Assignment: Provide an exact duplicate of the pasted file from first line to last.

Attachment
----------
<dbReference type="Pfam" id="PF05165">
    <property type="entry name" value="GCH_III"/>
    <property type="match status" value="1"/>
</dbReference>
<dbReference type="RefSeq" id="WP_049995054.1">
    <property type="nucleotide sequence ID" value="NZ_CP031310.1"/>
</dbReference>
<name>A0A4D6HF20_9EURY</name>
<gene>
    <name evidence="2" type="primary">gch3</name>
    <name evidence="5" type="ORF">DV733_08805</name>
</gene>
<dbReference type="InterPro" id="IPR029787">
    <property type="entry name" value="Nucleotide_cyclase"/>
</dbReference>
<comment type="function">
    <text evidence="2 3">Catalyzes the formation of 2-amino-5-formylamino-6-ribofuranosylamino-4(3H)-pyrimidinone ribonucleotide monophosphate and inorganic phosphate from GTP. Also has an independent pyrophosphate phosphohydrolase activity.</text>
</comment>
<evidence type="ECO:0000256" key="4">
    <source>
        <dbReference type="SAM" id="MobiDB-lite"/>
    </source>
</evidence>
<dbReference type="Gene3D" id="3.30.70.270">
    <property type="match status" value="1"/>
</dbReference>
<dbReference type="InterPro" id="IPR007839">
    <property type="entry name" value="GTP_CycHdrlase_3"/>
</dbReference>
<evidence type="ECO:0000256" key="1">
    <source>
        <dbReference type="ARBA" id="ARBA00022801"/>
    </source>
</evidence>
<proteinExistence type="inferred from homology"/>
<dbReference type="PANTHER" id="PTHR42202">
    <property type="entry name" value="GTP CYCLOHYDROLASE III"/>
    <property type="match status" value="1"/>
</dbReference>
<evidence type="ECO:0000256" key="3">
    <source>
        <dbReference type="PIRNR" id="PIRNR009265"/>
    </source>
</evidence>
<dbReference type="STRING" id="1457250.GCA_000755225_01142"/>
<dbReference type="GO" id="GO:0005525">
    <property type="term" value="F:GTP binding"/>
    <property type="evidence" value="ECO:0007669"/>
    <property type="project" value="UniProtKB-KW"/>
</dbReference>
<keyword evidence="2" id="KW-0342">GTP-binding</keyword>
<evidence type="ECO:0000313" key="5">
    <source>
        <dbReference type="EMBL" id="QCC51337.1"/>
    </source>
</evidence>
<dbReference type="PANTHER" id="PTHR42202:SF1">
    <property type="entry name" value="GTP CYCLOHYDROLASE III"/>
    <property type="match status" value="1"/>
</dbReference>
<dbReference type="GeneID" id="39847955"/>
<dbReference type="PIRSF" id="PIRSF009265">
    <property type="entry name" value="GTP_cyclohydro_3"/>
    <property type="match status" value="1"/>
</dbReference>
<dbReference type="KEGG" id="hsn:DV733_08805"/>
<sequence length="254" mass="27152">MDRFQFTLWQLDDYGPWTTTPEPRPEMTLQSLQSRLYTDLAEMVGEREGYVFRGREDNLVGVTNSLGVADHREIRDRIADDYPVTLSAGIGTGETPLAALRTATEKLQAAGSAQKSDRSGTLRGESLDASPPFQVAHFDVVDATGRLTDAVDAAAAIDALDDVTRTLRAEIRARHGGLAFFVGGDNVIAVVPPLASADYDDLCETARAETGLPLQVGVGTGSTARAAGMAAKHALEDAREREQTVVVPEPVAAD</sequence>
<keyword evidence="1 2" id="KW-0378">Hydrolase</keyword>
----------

<dbReference type="Pfam" id="PF05165">
    <property type="entry name" value="GCH_III"/>
    <property type="match status" value="1"/>
</dbReference>
<dbReference type="RefSeq" id="WP_049995054.1">
    <property type="nucleotide sequence ID" value="NZ_CP031310.1"/>
</dbReference>
<name>A0A4D6HF20_9EURY</name>
<gene>
    <name evidence="2" type="primary">gch3</name>
    <name evidence="5" type="ORF">DV733_08805</name>
</gene>
<dbReference type="InterPro" id="IPR029787">
    <property type="entry name" value="Nucleotide_cyclase"/>
</dbReference>
<comment type="function">
    <text evidence="2 3">Catalyzes the formation of 2-amino-5-formylamino-6-ribofuranosylamino-4(3H)-pyrimidinone ribonucleotide monophosphate and inorganic phosphate from GTP. Also has an independent pyrophosphate phosphohydrolase activity.</text>
</comment>
<evidence type="ECO:0000256" key="4">
    <source>
        <dbReference type="SAM" id="MobiDB-lite"/>
    </source>
</evidence>
<dbReference type="Gene3D" id="3.30.70.270">
    <property type="match status" value="1"/>
</dbReference>
<dbReference type="InterPro" id="IPR007839">
    <property type="entry name" value="GTP_CycHdrlase_3"/>
</dbReference>
<evidence type="ECO:0000256" key="1">
    <source>
        <dbReference type="ARBA" id="ARBA00022801"/>
    </source>
</evidence>
<proteinExistence type="inferred from homology"/>
<dbReference type="PANTHER" id="PTHR42202">
    <property type="entry name" value="GTP CYCLOHYDROLASE III"/>
    <property type="match status" value="1"/>
</dbReference>
<evidence type="ECO:0000256" key="3">
    <source>
        <dbReference type="PIRNR" id="PIRNR009265"/>
    </source>
</evidence>
<dbReference type="STRING" id="1457250.GCA_000755225_01142"/>
<dbReference type="GO" id="GO:0005525">
    <property type="term" value="F:GTP binding"/>
    <property type="evidence" value="ECO:0007669"/>
    <property type="project" value="UniProtKB-KW"/>
</dbReference>
<keyword evidence="2" id="KW-0342">GTP-binding</keyword>
<evidence type="ECO:0000313" key="5">
    <source>
        <dbReference type="EMBL" id="QCC51337.1"/>
    </source>
</evidence>
<dbReference type="PANTHER" id="PTHR42202:SF1">
    <property type="entry name" value="GTP CYCLOHYDROLASE III"/>
    <property type="match status" value="1"/>
</dbReference>
<dbReference type="GeneID" id="39847955"/>
<dbReference type="PIRSF" id="PIRSF009265">
    <property type="entry name" value="GTP_cyclohydro_3"/>
    <property type="match status" value="1"/>
</dbReference>
<dbReference type="KEGG" id="hsn:DV733_08805"/>
<sequence length="254" mass="27152">MDRFQFTLWQLDDYGPWTTTPEPRPEMTLQSLQSRLYTDLAEMVGEREGYVFRGREDNLVGVTNSLGVADHREIRDRIADDYPVTLSAGIGTGETPLAALRTATEKLQAAGSAQKSDRSGTLRGESLDASPPFQVAHFDVVDATGRLTDAVDAAAAIDALDDVTRTLRAEIRARHGGLAFFVGGDNVIAVVPPLASADYDDLCETARAETGLPLQVGVGTGSTARAAGMAAKHALEDAREREQTVVVPEPVAAD</sequence>
<keyword evidence="1 2" id="KW-0378">Hydrolase</keyword>